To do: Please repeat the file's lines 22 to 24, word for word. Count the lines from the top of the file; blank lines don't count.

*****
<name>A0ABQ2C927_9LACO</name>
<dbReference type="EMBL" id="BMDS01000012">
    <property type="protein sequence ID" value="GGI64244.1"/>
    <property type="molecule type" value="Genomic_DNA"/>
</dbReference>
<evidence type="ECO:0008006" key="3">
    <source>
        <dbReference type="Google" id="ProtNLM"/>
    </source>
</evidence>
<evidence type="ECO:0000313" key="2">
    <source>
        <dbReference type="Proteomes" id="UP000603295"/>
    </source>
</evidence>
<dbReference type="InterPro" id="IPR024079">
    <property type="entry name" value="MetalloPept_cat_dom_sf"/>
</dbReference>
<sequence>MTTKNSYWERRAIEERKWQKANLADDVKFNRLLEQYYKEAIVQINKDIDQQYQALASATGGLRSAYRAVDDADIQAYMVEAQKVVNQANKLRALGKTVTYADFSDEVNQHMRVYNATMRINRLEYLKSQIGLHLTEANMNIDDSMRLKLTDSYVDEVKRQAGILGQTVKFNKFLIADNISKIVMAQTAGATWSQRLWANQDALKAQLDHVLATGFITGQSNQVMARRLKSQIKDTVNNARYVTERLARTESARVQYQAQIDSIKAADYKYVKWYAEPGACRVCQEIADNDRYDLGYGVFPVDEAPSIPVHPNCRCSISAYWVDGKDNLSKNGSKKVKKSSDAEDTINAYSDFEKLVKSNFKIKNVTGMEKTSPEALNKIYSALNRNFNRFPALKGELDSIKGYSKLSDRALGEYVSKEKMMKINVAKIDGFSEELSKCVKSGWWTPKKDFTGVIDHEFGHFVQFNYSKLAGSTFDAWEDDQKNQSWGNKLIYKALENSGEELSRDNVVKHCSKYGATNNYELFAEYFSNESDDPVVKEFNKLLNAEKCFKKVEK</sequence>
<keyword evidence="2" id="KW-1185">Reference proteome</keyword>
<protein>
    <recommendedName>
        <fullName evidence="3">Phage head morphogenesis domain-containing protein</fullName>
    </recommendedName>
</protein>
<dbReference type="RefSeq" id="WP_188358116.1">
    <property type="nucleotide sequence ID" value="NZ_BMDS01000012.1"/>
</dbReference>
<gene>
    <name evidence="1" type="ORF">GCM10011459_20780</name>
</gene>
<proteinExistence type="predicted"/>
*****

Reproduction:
    <recommendedName>
        <fullName evidence="3">Phage head morphogenesis domain-containing protein</fullName>
    </recommendedName>